New online artworks demystify Artificial Intelligence

Artworks launch to the public on 8 March, with live events 5.30pm-6.30pm on 11 and 18 March.

 

Two captivating pieces by globally acclaimed artists, which explore the boundary between the physical and digital worlds, are being jointly presented by the University of Edinburgh with the Edinburgh International Festival .

Online artworks presented by eminent AI artists Jake Elwes , and Anna Ridler and Caroline Sinders are designed to delight and help keep the spirit of the festival city alive at a time when other much loved cultural highlights are unable to take place.

The New Real , curated by the University’s Edinburgh Futures Institute , is the first creative output of a wider research programme that is supporting the recovery of the arts and creative industries in the wake of Covid-19.

Curators say the exhibition’s ingenuity not only resonates with Edinburgh’s reputation as a leading edge festival city, but also reflects its standing as a global hub of excellence in Artificial Intelligence (AI).

The research programme – also called The New Real – is a collaboration with The Alan Turing Institute that will help arts organisations harness the dizzying possibilities offered by AI to delight audiences in inventive ways.

The two commissions that launch the programme ask searching questions about how our lives and experience are being shaped by technology, particularly during a pandemic.

Mechanized Cacophonies by Anna Ridler and Caroline Sinders – both artists and machine learning experts – is an immersive and interactive online artwork. Inspired by lockdown, it explores how experiences of nature are mediated by technology.

The artists, working remotely, captured sounds from a variety of sources including natural and industrial environments. They then trained a machine learning neural network on the resulting dataset to generate eerie and uncanny soundscapes created by AI. The joy of the work comes in immersing oneself within it and bringing it to life across multiple devices through clicking and touching the screen. The music will build and change slowly in response.

Jake Elwes ’ interactive online artwork explores queer culture and the algorithms, philosophy and ethics of AI. In The Zizi Show , made with a community of drag artists , Elwes constructs and then deconstructs a virtual cabaret show that pushes the limits of what can be imagined on a digital stage.

Elwes is a master of deep-fake technology, using a form of AI called deep learning to make images of fake bodies, which enables him to create Zizi – the drag act who hosts this playful and vivacious cabaret.

Zizi is capable of learning a variety of dance styles, looks and mannerisms by observing human performers. Audiences are invited to switch between the different deep-fake identities that Zizi has learned and enjoy hit songs.

The artwork conjures up the Zizi character, and exposes the processes used in its construction, to reveal it is simply a technological artefact and dispel our obsession that machines are becoming more human.

Both works are presented alongside a series of online discussions and explorations on the ways data systems and AI reflect and shape our social reality.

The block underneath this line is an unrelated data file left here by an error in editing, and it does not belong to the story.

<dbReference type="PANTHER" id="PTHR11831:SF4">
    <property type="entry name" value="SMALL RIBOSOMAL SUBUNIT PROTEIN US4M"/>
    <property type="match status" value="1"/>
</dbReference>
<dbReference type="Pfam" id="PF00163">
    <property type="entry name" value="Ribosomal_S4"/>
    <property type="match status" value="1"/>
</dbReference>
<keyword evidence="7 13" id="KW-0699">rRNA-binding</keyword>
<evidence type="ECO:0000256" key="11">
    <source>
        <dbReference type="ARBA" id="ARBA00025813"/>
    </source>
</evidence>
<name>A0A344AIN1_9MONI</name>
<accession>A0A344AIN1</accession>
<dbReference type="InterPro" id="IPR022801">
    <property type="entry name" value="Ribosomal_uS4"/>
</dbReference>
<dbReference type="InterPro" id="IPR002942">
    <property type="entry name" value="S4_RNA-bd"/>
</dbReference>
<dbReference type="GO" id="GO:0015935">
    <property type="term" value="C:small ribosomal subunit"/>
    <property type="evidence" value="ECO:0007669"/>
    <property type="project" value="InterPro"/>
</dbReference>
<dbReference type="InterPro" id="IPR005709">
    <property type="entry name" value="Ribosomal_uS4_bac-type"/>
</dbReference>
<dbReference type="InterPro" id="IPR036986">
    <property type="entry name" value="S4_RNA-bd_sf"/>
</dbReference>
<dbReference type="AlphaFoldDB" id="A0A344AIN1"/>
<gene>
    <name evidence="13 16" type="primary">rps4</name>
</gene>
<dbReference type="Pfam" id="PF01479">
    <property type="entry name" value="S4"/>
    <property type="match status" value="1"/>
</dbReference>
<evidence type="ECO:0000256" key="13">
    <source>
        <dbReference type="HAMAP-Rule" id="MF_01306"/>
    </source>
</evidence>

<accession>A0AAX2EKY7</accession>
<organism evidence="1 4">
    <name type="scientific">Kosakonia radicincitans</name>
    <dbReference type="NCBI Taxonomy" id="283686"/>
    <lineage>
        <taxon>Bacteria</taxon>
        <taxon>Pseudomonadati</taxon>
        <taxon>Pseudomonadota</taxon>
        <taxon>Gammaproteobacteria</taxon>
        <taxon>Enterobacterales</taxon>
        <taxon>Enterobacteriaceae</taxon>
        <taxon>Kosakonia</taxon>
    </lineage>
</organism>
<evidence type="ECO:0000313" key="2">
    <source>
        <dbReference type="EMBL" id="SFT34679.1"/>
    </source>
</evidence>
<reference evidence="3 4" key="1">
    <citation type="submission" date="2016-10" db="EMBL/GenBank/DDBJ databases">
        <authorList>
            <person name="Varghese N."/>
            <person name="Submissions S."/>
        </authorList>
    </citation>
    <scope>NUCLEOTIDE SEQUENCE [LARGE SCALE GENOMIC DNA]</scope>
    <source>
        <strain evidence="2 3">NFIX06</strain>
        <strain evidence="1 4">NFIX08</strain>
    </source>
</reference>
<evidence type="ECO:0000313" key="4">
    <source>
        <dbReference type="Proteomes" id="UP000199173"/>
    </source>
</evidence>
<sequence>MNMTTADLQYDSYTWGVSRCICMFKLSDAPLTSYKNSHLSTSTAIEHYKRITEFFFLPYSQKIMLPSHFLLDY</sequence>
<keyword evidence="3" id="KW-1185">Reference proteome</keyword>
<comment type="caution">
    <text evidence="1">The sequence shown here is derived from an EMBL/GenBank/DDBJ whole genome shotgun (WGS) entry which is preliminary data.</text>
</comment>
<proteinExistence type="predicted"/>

Dr Drew Hemment of Edinburgh Futures Institute, who conceived and led The New Real, says: “We are delighted to present two astonishing artworks in partnership with Edinburgh International Festival. The New Real shows that great art won’t be dimmed by lockdown.”

He says: “These artworks enrich the conversation about the ways our jobs, health and wellbeing, even our experiences of art and culture, are ever more bound up with new technologies and AI.”

Hemment also comments: “Creative content is increasingly digital and AI is enabling new forms of production and dissemination that were unthinkable only a few years ago – astonishing possibilities open up with these tools in the hands of such talented artists.”

Two projects, Experience in The New Real and Resilience in The New Real , have been funded by the Arts and Humanities Research Council and Scottish Funding Council as part of this Edinburgh Futures Institute research programme. They will support festival and cultural organisations to research and commission new works to help strengthen their recovery post pandemic. These include a new online festival experience for the 2021 Edinburgh Science Festival.

The Edinburgh Futures Institute will develop further co-creation partnerships with Edinburgh’s festivals, to imagine and deliver novel artistic experiences, unlock creativity, shape new business models, and maintain and build new audiences.

 

The New Real is supported by the Arts and Humanities Research Council, Scottish Funding Council, Creative Scotland, and the Data-Driven Innovation programme of the South East Scotland City and Region Deal. Discussing The New Real: Two Free Online Events

View the artworks and learn more about The New Real projects including webinars where you can meet the artists at newreal.cc . Find details and registration links for Discussing The New Real Two Free Online Events featuring live discussions with the artists.

Read the latest DDI news

Image of musicians

In support of a UK Centre for AI and the Creative Industries

University of Edinburgh statement in support of the Creative Industries Policy and Evidence Centre proposal…

READ INTERVIEW
Image of a crowd

DDI Discussions: Covid-19 & Data – One year on

Twelve months after the first national lockdown, an expert panel gave us their insights on…

READ INTERVIEW
Handshake between human and computer screen

DDI ‘Building Back Better’ Open Call Awards

Twenty-one data-driven research projects, which include tackling homelessness, tourism recovery and job retention in the…

READ INTERVIEW